2. I’ve never won NaNoWriMo, and honestly, I could be completely wrong despite the fact that I do read a lot and know somewhat what a book should sound like, but I’ve gotten down 40,000 words in a month that I might not have had if I hadn’t subjected myself to a month of grief to just sit down and do it. Sure, I didn’t win, and the novel is not close to complete yet, but I’m still working on it and I’m not sure if I’d have that motivation if I didn’t already have so much done. Especially with all the other demands on my time, including work, books, blogging, gaming and boyfriend. Oh yeah, and eating, sleeping, that fun stuff.

    I get that probably a lot of the novels produced during that time are crap, but there are books that have been published that were NaNo novels that are quite decent (or at least are from decent writers that I enjoy.)

    But ultimately, thanks for cutting off Stephenie Meyer in your interview. She didn’t need to speak.

    1. I think at the end of the day it really depends. In my opinion, based on what I’ve read of yours, I don’t think you need a special month to really sit down and dedicate your energy to stringing your ideas together. Maybe because I’ve never been a big outliner/drafter/planner, the idea of writing so many words per day or per week just doesn’t appeal to me. I’ve always been of the opinion you should only write when you’re inspired, and I think NaNoWriMo forces it a little.

      1. I think it does? I always had a good view of it until my boyfriend begged me this year NOT to stress out about it because I’m already behind this year (Poor guy). I just know that if I wait until I’m inspired, I will never get around to it. I’m lazy/scared/tired/brain-dead and it will never get done. But to each their own. It works for some people, and for others it doesn’t. 🙂

  3. Do you know what I”ve found, Katie? (No – of course not, I don’t live inside your head). Fair point. I reckon that sometimes working to stupid deadlines can work wonders. It’s kind of like exercise: The more you work your muscles, the stronger they become. They mightn’t look great to begin with, but with time, they grow bigger and better, and shit, the weights, become(s) easier to lift. Does that make sense? Sometimes by nutting it out, and just writing, albeit crap upon crap, later, down the road, you can writer better, quicker. Like playing sports. First, you look like a horse on roller skates. But you stick it out. Then, with practise, you can freely glide around the streets like a juggling clown on acid. As a side, I LOL’ed (which apparently means laughed.. like, out aloud) while reading this. In a cafe. Uh-oh – how embarrassment.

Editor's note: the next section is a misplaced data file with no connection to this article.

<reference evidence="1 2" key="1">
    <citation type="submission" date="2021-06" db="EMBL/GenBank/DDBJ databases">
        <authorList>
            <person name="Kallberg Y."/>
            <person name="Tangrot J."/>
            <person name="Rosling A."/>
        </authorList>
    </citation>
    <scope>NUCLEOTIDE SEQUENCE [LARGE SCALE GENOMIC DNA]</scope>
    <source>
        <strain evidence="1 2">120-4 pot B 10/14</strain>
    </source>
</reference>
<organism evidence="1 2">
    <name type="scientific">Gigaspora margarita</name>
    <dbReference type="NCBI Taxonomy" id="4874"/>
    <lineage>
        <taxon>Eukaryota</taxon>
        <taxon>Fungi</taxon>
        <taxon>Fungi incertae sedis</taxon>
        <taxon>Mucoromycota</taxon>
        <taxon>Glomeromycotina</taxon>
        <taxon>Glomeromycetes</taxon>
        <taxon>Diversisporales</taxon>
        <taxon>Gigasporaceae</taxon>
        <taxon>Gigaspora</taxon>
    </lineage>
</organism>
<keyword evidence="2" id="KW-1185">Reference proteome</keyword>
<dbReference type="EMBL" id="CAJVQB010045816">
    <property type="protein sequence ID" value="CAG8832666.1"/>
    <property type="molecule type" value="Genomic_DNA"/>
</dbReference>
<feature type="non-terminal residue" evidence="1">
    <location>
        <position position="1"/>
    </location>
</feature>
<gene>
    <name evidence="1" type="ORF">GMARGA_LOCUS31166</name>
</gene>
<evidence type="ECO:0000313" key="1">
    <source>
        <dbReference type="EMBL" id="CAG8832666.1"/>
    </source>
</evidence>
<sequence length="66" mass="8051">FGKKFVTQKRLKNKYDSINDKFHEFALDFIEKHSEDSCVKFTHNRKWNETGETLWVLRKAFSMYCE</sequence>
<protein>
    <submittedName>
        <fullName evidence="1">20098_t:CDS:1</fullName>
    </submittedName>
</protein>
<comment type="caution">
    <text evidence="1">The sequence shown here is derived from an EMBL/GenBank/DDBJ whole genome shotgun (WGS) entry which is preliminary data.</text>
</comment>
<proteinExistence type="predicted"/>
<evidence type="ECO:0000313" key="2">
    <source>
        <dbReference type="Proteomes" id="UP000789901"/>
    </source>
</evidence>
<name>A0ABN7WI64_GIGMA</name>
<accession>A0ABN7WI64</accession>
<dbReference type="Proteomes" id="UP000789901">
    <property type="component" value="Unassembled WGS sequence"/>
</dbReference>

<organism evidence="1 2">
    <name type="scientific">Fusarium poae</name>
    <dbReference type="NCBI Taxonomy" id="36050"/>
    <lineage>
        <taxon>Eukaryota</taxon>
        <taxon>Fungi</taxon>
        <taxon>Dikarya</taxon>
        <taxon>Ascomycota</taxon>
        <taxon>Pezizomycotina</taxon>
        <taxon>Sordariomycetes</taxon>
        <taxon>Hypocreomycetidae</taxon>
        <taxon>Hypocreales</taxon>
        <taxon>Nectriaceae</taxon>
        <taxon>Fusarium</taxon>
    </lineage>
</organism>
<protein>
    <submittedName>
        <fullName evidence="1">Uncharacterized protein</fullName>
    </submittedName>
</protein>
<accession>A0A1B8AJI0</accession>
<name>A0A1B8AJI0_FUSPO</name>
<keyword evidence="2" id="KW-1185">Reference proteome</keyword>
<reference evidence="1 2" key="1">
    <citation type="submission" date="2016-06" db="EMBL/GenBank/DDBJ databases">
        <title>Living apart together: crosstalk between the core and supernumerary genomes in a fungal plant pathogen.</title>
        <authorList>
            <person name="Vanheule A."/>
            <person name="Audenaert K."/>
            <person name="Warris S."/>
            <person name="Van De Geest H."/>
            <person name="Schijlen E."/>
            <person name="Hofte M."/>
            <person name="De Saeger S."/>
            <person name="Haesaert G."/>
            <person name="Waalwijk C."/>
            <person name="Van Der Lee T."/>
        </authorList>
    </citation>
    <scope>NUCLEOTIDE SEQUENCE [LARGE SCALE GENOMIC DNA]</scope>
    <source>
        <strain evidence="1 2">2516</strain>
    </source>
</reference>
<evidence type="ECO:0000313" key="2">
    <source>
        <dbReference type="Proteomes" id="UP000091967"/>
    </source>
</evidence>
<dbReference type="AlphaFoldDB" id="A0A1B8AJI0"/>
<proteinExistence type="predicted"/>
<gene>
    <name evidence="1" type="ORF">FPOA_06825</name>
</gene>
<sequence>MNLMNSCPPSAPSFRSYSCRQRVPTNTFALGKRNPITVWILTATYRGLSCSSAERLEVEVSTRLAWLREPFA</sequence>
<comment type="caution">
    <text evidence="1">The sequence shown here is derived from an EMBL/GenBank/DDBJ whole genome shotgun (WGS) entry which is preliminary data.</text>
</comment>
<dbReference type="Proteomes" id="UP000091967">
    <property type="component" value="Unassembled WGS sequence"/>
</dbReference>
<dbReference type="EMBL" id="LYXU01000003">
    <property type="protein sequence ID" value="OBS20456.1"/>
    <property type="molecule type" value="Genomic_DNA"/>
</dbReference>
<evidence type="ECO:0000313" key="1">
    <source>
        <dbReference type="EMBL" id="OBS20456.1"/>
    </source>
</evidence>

1. I see what you’re saying. I guess I just can’t compare my writing to say, building muscle for instance. That’s just now how it works for me. To me, writing 50,000 words of shit would be such a burden, and I don’t think I could even write 2,000 shitty words without going back and revising before I continue. I guess a lot of it really depends on your process.

      1. Yeah – I’d imagine everyone’s different in the process thingie. Another key to successfully completing nano would be, surely, not having a full time job. That’d work wonders.

  4. I like to call it NoNoYouNoWriNoMore. There’s already too many shitty words strung together. Never including you in this, of course. I quite love your writing. I couldn’t imagine writing any more. It involves DOING, which is beneath me. There, I wrote something. Now I can have a beer, listen to music, watch tv, read two pages of some book, fall asleep, and hate the next workday.

    1. HA! Thank you. I truthfully don’t even think I could 50,000 words in a month. I just don’t think doing something as significant as writing a novel is something you could set a deadline for.

  5. Superb, Katie! Couldn’t agree more – with George and Fred… oh sorry, that’s the Weasleys. I gave my own opinion on NaNoNooNah last year but this is much better. Respect. (Might have to reblog this!)

  6. Why are you so rough on Stephenie Meyer? She is richer than both of us… combined! I bet you wished you wrote some trash that got lots of money. Also, I think George Orwell is correct, this is a way for Big Brother to control us. There was always a NaNoWritingMonth… it was always 50,000 words. In a few generations, all novels will be written in Nov and be 50,000 words.

  7. Ha! I loved your post…still laughing. I, like another commenter, am participating in NaNoWritMo for the first time but I’ve put my time on other works so nobody’s better give me any grief when I don’t reach that 50,000 word goal … and still laughing. Hey, don’t forget that NaNoWritMo is also a fund raising event – one which I did not contribute to but hey, I’m still broke from the recession!

    1. Good for you and good luck! I have to respect anyone who tries to accomplish 50,000 words in a month, but it’s just not for me. Maybe because I know I couldn’t do it. I just can’t help but think of how it is for me, and some days I just don’t feel like writing. When you do that with NaNoWriMo that could set you behind pretty quickly.

      1. Oh, I’m way behind, Katie – way,way behind. But that’s okay – I just wanted to participate. It’s like running a marathon you know you can’t win but you do it anyway because you love to run. Yea, I’m a little crazy. 😉